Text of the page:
The Phoenix Flyer

Veteran reporter Lloyd Dunkelberger’s last day of putting out the news

By: - May 15, 2020 12:18 pm

Florida Phoenix reporter Lloyd Dunkelberger working in the Florida Senate press gallery. Credit: Florida Phoenix.

From decades of traditional print newspaper jobs to the changing world of digital journalism, veteran reporter Lloyd Dunkelberger is retiring from the news business he loved. His last day is today.

Dunkelberger leaves his last journalism job as a reporter at the Florida Phoenix, a nonprofit, grant-funded digital media outlet based in Tallahassee, covering state government, finances and politics.

Dunkelberger had said months ago that he would cover his last Florida legislative session this year — his 37th regular legislative session in Florida. In March, he was honored by the Florida Senate, with Senate President Bill Galvano, state senators and members of the Capitol Press Corps clapping in the Senate chamber.

His last major assignment following the legislative session was an important federal trial over felon voting rights.

In a journalism world that’s struggling and a gig economy consisting of two or three jobs, not many people stick with one passion and one long career.

But veteran Dunkelberger is that one-career person.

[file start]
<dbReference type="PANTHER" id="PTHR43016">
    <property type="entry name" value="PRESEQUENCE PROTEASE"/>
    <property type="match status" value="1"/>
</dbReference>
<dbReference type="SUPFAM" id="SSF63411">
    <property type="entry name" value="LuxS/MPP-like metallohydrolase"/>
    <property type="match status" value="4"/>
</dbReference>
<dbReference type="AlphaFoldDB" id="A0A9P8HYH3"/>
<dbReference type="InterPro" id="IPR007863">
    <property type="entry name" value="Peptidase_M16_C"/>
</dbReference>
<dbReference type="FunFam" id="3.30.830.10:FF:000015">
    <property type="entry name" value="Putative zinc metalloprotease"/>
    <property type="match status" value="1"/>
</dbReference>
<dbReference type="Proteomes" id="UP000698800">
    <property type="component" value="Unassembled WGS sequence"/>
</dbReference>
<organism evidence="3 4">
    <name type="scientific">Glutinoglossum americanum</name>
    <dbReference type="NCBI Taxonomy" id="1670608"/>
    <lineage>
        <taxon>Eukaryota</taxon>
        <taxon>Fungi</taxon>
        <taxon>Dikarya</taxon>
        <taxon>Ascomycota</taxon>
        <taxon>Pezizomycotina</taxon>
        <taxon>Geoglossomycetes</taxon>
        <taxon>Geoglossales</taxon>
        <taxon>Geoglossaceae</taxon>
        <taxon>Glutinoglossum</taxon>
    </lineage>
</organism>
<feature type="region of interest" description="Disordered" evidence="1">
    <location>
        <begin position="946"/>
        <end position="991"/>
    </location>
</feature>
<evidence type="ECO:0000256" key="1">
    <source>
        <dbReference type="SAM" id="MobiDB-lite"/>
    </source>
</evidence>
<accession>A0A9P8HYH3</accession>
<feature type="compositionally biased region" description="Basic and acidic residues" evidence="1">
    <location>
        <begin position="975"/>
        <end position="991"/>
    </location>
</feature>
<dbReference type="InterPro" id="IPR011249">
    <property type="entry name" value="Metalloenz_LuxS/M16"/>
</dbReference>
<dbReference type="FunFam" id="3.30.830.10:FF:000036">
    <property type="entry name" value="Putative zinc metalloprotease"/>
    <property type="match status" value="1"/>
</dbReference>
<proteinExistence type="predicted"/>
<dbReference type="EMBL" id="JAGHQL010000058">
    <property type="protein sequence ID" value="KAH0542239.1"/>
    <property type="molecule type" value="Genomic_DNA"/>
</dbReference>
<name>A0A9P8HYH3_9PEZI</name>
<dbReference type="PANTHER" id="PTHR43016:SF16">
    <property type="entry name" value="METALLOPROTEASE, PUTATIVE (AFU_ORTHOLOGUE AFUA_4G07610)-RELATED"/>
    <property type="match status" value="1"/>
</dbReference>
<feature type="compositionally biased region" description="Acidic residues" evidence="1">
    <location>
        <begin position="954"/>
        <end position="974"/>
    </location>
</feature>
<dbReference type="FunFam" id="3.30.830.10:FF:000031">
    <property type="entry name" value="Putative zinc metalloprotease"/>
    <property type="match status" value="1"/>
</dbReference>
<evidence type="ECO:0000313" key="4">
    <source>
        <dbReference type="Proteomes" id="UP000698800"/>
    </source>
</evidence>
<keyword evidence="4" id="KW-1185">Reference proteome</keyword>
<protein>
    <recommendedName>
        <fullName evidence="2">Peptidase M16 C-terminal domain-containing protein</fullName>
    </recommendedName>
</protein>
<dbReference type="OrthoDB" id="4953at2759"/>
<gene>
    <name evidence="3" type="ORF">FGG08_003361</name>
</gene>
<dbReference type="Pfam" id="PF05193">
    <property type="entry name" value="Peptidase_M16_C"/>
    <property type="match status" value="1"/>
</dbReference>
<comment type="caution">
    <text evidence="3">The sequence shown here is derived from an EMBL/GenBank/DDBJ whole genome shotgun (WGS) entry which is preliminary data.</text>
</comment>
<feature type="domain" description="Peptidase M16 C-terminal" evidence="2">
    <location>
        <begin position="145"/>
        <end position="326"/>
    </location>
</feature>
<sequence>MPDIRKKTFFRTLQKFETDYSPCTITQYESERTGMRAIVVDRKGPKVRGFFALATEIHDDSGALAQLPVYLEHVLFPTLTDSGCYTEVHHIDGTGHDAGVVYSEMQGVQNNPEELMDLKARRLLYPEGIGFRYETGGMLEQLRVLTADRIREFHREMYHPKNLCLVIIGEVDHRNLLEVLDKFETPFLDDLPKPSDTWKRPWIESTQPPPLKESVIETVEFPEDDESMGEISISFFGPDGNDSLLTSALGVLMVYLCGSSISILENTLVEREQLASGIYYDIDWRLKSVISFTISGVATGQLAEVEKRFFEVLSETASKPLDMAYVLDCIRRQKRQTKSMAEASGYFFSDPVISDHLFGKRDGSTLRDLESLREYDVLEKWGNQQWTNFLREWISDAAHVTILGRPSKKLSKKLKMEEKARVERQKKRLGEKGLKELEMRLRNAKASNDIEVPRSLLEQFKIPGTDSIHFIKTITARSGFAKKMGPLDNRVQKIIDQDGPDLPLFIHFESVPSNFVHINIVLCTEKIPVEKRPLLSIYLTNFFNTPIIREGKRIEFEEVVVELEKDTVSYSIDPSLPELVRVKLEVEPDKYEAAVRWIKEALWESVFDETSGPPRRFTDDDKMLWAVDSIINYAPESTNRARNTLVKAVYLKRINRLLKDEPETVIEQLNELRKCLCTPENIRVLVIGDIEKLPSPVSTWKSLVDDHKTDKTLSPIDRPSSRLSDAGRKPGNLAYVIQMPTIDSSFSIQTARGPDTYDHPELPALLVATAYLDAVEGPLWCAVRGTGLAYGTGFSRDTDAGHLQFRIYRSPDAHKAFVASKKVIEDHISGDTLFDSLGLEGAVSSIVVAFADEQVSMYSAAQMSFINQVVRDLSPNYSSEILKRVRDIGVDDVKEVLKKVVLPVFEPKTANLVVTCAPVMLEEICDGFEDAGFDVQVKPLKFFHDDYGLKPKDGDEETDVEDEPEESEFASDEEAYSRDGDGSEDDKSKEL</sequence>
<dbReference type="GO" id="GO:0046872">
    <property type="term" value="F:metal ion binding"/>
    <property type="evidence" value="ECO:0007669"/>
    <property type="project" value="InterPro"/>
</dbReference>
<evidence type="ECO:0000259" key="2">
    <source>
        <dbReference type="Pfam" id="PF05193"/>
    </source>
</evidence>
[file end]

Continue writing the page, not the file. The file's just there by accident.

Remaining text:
Dunkelberger had spent most off his career with the New York Times regional newspapers, and more recently with the News Service of Florida, and finally the nonprofit Florida Phoenix media outlet.

He had become a legislative and state budget expert, helping the public understand what’s going on in state government and how laws created by the Legislature impact ordinary citizens.

For many reporters, journalism became first and foremost a public service, even as newspapers began to shrink and newsroom layoffs became common.

Dunkelberger stayed proudly in the journalism ranks.

We will miss you, Lloyd Dunkelberger.

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Diane Rado
Diane Rado

Diane Rado has covered state and local government and public schools in six states over some 30 years, focusing on policy and investigative stories as well as legislative and political reporting. She spent most of her career at the St. Petersburg (Tampa Bay) Times and the Chicago Tribune. She has a master’s degree in journalism from Northwestern University and did a fellowship in education reform at the University of Michigan in 1999-2000. She is married to a journalist and has three adult children.